HSM #11 Update – The Spangles are Finished

I have to say that this spangling business went a lot more quickly than I initially thought. The front of the reticule is now twinkling. I very much like the color of the brown spangles on the shot cotton. This photo is very close to its true color.

Front

Front

Back

Back

I back-stitched around the perimeter by hand, then trimmed the piece to the cutting lines.

2015-11-19 12.02.37

Now it looks more like a reticule in the making, and not such a confusing blob. I still need to make a decision about the embroidery for that space outlined in white stitches, though I’d best make it soon.

I was going to do the bulk of the hidden work by machine, but I’m enjoying the hand sewing so much I’ve decided to do the entire thing by hand. Such a lovely occupation on these cold and dark nights.

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4 thoughts on “HSM #11 Update – The Spangles are Finished

    • Spangles were originally, and for centuries, made of metal. Metal spangles were found in King Tut’s tomb. But in the late 1800’s British inventors developed cellulose plastic and I believe that’s what the antique spangles I’m using are probably made of.

      For the purpose of making spangles, pure cellulose is derived from wood pulp or cotton linters (pieces too short for textile use). The specific type of plastic for the end product depends on which of five reactants are added to the cellulose. There are four cellulose esters: cellulose acetate, cellulose propionate, cellulose acetate butyrate and cellulose nitrate. And there is one cellulose ether: ethyl cellulose. Each of these cellulose plastics has different qualities: varying degrees of brittleness, temperature at which it softens, reflectivity, etc.

      Given the age and characteristics of my spangles, my guess is that they’re cellulose acetate. Here’s more than you ever wanted to know about it. 😉

      Cellulose Acetate is an amber-colored, amber-colored, transparent material made by the reaction of cellulose and acetic acid or acetic anhydride in the presence of sulfuric acid.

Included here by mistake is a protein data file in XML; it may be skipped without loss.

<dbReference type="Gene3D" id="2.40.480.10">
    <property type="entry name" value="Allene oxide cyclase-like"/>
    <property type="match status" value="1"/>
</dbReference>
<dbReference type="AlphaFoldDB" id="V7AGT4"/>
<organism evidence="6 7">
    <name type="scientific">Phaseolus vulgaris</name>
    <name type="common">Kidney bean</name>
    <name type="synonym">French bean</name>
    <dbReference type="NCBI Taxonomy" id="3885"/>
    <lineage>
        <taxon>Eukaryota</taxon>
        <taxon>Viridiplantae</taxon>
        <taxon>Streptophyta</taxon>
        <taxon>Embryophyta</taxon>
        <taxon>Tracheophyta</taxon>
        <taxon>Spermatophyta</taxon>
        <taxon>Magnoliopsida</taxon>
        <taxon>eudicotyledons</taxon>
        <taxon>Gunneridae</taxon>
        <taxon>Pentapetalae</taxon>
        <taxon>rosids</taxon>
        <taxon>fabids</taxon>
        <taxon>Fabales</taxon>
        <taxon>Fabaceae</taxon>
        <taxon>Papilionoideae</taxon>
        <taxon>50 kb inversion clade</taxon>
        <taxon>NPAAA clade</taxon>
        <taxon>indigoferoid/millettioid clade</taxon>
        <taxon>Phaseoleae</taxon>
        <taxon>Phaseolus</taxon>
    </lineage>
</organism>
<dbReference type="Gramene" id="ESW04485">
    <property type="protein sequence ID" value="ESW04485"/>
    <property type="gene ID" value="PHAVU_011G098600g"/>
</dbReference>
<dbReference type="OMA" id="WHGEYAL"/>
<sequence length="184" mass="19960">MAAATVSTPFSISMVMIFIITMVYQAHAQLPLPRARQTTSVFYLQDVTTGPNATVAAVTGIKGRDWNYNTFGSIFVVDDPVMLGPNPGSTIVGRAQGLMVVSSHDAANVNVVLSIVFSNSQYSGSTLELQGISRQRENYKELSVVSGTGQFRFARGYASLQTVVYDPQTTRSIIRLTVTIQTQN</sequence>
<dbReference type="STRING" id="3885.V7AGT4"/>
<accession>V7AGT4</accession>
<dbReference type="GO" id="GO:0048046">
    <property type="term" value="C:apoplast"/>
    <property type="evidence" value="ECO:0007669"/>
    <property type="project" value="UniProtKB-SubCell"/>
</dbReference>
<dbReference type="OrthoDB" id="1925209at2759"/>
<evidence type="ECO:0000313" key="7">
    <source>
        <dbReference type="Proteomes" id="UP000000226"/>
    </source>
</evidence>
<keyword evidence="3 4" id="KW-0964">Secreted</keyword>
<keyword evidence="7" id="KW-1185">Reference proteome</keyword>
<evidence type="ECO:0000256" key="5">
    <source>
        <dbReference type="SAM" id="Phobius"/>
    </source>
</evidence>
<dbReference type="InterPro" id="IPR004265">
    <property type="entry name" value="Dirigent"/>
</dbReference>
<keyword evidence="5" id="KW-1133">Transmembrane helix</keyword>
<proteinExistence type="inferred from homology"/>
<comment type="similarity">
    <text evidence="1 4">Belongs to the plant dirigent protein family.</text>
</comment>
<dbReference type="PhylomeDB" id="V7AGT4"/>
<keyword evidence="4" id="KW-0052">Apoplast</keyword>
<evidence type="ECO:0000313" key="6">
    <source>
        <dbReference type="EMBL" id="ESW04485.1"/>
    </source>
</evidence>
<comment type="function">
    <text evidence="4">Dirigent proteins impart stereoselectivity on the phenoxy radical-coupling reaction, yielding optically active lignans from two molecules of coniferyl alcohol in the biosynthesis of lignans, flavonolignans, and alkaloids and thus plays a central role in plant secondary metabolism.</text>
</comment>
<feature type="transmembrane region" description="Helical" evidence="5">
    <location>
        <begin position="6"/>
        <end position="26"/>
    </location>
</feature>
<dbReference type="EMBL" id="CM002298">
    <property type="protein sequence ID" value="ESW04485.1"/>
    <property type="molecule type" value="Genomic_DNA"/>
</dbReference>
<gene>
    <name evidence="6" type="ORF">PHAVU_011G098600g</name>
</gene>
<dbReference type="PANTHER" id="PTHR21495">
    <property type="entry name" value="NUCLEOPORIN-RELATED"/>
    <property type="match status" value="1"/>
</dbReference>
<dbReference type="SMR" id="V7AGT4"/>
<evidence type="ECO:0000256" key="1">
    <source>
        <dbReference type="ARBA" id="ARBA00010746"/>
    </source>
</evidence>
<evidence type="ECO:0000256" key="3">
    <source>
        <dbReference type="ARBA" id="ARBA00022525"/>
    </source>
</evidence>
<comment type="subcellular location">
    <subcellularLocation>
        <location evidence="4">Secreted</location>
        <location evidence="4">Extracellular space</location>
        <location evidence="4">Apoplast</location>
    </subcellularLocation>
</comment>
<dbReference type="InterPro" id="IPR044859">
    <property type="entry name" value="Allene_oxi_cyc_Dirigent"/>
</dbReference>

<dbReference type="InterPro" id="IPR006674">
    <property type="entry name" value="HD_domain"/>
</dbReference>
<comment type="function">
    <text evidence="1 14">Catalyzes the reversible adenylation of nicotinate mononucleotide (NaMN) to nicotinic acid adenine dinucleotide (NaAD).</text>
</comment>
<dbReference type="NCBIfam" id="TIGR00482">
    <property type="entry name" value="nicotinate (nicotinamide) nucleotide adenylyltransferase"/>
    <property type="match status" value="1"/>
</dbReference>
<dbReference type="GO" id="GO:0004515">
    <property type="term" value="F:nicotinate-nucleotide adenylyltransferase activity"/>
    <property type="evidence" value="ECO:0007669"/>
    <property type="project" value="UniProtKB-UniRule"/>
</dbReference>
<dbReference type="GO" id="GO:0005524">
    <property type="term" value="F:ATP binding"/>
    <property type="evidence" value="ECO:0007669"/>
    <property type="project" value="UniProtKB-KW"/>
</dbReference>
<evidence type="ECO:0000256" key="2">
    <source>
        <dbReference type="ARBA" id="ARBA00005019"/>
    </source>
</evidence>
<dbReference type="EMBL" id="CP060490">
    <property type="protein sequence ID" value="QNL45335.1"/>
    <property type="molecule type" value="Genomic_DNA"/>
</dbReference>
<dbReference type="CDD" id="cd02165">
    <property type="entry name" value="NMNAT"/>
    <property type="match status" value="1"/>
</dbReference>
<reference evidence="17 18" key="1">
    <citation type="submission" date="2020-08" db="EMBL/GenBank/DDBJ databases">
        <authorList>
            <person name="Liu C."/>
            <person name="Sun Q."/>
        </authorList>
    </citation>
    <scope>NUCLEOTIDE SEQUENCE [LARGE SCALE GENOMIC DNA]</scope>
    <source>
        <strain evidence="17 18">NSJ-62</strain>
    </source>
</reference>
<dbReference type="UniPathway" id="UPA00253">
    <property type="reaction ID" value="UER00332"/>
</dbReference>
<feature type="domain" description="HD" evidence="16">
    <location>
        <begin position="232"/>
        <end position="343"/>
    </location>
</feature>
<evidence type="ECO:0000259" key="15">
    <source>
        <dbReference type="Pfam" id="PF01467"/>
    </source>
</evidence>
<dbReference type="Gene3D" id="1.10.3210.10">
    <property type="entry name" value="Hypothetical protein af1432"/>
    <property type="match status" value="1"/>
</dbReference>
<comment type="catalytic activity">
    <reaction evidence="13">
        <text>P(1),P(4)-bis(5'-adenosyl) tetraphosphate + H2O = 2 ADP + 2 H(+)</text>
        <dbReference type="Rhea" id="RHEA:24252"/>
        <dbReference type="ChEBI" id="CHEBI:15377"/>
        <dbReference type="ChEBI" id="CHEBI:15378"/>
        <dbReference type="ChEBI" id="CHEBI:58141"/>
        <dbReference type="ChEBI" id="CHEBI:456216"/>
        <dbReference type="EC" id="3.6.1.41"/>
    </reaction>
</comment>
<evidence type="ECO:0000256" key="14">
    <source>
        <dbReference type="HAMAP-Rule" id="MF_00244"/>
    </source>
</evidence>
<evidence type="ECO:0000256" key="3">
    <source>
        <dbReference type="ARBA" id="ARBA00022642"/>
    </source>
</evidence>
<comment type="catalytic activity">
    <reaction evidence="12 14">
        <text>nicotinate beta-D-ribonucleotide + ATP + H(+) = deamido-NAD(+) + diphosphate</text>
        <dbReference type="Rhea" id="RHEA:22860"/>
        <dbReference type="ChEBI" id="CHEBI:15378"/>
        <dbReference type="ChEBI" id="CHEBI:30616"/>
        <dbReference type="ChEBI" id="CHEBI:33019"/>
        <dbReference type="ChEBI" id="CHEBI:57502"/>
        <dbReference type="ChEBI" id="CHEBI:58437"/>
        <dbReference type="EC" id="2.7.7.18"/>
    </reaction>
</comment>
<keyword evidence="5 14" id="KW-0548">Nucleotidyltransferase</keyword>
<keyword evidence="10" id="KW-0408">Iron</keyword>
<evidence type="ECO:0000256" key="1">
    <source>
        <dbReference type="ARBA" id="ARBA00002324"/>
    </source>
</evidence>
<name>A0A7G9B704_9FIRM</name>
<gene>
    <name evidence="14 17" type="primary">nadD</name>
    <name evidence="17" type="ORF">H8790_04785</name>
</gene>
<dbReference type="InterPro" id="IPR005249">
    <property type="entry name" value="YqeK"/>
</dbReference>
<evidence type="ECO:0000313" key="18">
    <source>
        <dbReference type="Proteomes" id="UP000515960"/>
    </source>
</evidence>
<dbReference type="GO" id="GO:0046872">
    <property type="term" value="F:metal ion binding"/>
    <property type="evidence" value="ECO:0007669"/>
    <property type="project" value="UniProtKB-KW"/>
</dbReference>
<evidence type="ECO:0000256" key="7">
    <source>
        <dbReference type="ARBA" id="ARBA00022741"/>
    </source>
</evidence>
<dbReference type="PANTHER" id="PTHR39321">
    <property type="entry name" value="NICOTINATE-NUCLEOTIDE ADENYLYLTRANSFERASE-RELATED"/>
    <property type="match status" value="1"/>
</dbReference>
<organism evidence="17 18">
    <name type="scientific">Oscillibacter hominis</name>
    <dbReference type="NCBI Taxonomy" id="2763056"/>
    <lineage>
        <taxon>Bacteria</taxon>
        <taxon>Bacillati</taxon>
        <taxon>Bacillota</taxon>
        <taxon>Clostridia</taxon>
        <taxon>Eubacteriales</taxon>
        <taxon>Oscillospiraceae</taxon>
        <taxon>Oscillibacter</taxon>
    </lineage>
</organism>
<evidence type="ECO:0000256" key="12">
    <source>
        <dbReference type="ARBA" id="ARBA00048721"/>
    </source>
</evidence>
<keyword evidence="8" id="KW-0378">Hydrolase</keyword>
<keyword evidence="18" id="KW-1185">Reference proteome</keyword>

It is thermoplastic and easily molded. The molded parts or sheets are tough, easily machined, and resistant to oils and many chemicals. In coatings and lacquers the material is adhesive, tough, and resilient, and does not discolor easily. Cellulose acetate fiber for rayons can be made in fine filaments that are strong and flexible, nonflammable, mildew proof, and easily dyed. Standard cellulose acetate for molding is marketed in flake form.

      In practical use, cellulose acetate moldings exhibit toughness superior to most other general-purpose plastics. Flame-resistant formulations are currently specified for small appliance housings and for other uses requiring this property. Uses for cellulose acetate molding materials include toys, buttons, knobs, and other parts where the combination of toughness and clear transparency is a requirement.

      Extruded film and sheet of cellulose acetate packaging materials maintain their properties over long periods. Here also the toughness of the material is advantageously used in blister packages, skin packs, window boxes, and overwraps. It is a breathing wrap and is solvent and heat sealable.

      Large end uses for cellulose acetate films and sheets include photographic film base, protective cover sheets for notebook pages and documents, index tabs, sound recording tape, as well as the laminating of book covers. The grease resistance of cellulose acetate sheet allows its use in packaging industrial parts with enclosed oil for protection.

      For eyeglass frames, cellulose acetate is the material in widest current use. Because fashion requires varied and sometimes novel effects, sheets of clear, pearlescent, and colored cellulose acetate are laminated to make special sheets from which optical frames are fabricated.

      The electrical properties of cellulosic films combined with their easy bonding, good aging, and available flame resistance bring about their specification for a broad range of electrical applications. Among these are as insulations for capacitors; communications cable; oil windings; in miniaturized components (where circuits may be vacuum metallized); and as fuse windows.

      Cellulose triacetate is widely used as a solvent cast film of excellent physical properties and good dimensional stability. Used as photographic film base and for other critical dimensional work such as graphic arts, cellulose triacetate is not moldable.

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